HELENA — UPDATE: Helena city leaders delayed a planned discussion on the future of school resource officers Wednesday, as the full city commission was not able to participate.
Mayor Wilmot Collins was excused from the beginning of the commission's administrative meeting, and the other commissioners decided to put off the subject until a later meeting. They left it to the discretion of City Manager Rachel Harlow-Schalk to reschedule.
This story has been updated. The original post is below:
On Wednesday, the Helena City Commission will be asked to give direction on how to move forward with the program that places uniformed police officers in Helena schools.
City Manager Rachel Harlow-Schalk is set to give an update on the city’s police reform working groups during the commission’s administrative meeting. The primary focus will be on the group that was looking at the future of the School Resource Officer program.
Last year, after extensive debate over a proposal to eliminate SROs, commissioners voted to continue the program for one year, but put together a group of stakeholders to suggest a new model going forward. Their motion called for a revised memorandum of understanding with the school district, to take effect after June 30, 2021.
In a memo to commissioners, Harlow-Schalk said she needs additional policy direction from them before she can work on an updated MOU with Helena Public Schools leaders. She said there was disagreement on what the new memorandum should do with SROs – eliminate them altogether, or keep them while adding practices and strategies to address justice and mental health needs.
Harlow-Schalk said in her memo that, since the city’s only current role within the schools is providing SROs, they have focused on improving the SRO program. She said the city and the Helena Police Department cannot improve mental health or restorative justice when they aren’t responsible for providing those services.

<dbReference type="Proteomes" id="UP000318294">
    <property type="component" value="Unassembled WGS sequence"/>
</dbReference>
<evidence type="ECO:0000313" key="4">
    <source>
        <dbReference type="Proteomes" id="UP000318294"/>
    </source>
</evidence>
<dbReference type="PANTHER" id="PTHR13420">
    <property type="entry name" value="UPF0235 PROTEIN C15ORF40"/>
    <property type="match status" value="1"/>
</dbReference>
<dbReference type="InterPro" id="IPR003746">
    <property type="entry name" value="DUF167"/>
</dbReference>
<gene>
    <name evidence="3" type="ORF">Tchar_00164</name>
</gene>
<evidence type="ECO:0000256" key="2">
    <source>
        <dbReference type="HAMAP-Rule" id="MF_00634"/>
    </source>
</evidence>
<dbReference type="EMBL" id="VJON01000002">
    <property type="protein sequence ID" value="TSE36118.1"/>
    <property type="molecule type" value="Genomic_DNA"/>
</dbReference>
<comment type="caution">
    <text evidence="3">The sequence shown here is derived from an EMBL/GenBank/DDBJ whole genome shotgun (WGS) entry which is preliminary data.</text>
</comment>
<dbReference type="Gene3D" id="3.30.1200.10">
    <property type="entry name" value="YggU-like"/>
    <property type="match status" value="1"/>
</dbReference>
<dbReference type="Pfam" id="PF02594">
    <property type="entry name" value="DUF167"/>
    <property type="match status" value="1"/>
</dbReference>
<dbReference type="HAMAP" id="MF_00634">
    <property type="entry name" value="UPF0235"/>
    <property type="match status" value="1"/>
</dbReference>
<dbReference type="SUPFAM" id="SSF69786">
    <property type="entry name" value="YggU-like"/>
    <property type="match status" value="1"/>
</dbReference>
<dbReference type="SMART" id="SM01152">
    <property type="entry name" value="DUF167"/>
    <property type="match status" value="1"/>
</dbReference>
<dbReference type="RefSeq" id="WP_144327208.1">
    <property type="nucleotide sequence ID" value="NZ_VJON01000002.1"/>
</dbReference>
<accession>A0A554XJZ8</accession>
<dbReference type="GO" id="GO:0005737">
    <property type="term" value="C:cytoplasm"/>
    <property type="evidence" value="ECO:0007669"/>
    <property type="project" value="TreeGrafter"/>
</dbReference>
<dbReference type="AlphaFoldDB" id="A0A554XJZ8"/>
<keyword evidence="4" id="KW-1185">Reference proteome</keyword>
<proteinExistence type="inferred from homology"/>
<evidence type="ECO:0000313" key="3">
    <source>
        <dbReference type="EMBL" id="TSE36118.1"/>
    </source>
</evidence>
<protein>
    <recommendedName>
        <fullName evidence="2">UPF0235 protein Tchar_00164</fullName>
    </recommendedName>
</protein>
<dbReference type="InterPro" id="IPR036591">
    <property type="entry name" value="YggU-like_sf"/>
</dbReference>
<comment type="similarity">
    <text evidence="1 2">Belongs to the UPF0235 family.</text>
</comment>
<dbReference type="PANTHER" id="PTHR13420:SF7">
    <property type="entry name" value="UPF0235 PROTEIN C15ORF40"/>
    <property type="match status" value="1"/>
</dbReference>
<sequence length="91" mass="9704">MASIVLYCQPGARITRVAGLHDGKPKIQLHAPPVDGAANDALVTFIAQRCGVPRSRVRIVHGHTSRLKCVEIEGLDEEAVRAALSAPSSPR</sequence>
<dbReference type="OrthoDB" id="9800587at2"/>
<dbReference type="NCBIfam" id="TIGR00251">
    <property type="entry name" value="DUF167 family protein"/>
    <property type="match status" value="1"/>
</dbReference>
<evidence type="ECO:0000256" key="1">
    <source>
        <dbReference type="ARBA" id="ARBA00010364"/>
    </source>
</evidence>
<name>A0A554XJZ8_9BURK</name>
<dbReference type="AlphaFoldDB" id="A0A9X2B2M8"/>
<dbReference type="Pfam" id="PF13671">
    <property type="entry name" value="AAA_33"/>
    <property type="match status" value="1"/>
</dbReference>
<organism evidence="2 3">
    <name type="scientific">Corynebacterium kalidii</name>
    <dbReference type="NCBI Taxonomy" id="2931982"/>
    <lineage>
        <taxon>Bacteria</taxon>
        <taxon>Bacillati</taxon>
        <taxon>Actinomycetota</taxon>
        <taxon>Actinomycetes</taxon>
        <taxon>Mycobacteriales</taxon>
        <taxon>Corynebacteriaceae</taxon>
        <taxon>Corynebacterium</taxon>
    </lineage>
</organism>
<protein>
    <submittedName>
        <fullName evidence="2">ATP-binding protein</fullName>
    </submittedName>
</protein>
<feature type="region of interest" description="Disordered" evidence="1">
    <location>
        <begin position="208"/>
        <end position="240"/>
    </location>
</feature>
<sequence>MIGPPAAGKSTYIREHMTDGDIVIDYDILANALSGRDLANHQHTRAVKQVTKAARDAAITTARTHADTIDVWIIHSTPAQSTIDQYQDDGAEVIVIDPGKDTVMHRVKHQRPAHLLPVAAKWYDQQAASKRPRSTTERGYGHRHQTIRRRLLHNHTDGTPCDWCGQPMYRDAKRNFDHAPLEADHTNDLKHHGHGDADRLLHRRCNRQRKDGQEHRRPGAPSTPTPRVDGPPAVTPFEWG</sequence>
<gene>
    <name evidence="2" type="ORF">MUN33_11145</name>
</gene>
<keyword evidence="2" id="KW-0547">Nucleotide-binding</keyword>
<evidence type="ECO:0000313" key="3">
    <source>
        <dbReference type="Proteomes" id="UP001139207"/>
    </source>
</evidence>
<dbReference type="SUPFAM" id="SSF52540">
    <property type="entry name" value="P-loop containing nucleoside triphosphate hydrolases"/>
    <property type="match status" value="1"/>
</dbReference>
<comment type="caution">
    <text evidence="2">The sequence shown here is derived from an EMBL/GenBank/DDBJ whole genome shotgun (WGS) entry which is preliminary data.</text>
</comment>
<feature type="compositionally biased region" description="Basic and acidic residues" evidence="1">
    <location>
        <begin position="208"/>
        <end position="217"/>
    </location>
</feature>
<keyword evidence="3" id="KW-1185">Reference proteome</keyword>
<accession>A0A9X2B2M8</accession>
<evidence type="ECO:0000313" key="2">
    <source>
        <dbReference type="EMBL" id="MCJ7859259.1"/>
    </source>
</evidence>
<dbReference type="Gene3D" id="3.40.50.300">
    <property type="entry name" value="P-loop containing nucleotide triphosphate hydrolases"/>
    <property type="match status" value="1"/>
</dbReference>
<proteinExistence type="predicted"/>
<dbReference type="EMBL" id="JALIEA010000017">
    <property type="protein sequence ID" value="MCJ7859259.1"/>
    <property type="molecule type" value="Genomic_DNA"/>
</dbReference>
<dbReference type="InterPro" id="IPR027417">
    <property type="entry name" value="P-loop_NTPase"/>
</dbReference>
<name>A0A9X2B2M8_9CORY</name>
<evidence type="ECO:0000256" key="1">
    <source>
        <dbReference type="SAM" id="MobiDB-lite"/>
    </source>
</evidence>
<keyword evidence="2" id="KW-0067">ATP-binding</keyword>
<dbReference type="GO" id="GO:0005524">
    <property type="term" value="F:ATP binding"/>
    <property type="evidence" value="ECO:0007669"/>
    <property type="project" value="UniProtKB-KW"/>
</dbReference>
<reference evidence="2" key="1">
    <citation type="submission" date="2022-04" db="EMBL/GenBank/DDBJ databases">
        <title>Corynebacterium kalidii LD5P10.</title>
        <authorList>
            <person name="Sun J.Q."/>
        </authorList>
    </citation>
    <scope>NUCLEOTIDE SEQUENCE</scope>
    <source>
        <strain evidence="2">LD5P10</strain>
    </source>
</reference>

According to the memo, the Helena School District and incoming Superintendent Rex Weltz have continued to ask the city to provide SROs, but they haven’t asked them to take on any additional mental health or restorative justice work.
Harlow-Schalk’s memo also included her summary of the work completed by the SRO working group. She said it remained clear there was still divided opinion in the community, with both strong support for and strong opposition to having police officers in schools. She said it did not appear there was any pattern of Helena SROs behaving inappropriately, but that leaders have to do a better job of explaining what those officers do.
The memo also referred to what Harlow-Schalk called an "impasse" with two social justice organizations that had been part of the working group. In May, representatives from the Montana Racial Equity Project and the ACLU of Montana sent an open letter to the city, saying the way the group was organized meant that not all perspectives were being considered, and vowing to pull out if those who didn't want officers on campus weren't better represented.
The two organizations say their goal was to maintain a balanced conversation on SROs, allowing all opinions to be heard. They say their representatives were not willing to go to the meetings if the elimination of SROs was part of the discussion.
The working group held two meetings in May, then delayed further meetings while Harlow-Schalk held discussions with the social justice organizations. The group eventually held two final meetings this month, with MTREP and the ACLU not participating.
Also during Wednesday’s meeting, the commission will discuss a possible memorandum of understanding between the city and the Montana Department of Transportation, laying out a framework for planning the reconstruction of West Custer Avenue. The ten-year agreement would be a first step toward a long-awaited project to widen the street. Residents have frequently complained about the heavy traffic on Custer.
The administrative meeting will begin at 4 p.m. and will be streamed over Zoom. You can find more information about the meeting here.
EDITOR'S NOTE: This article has been updated to clarify and correct the position of the ACLU of Montana and Montana Racial Equity Project on school resource officers and on the working group. We have determined the original wording was misleading. We apologize for the error.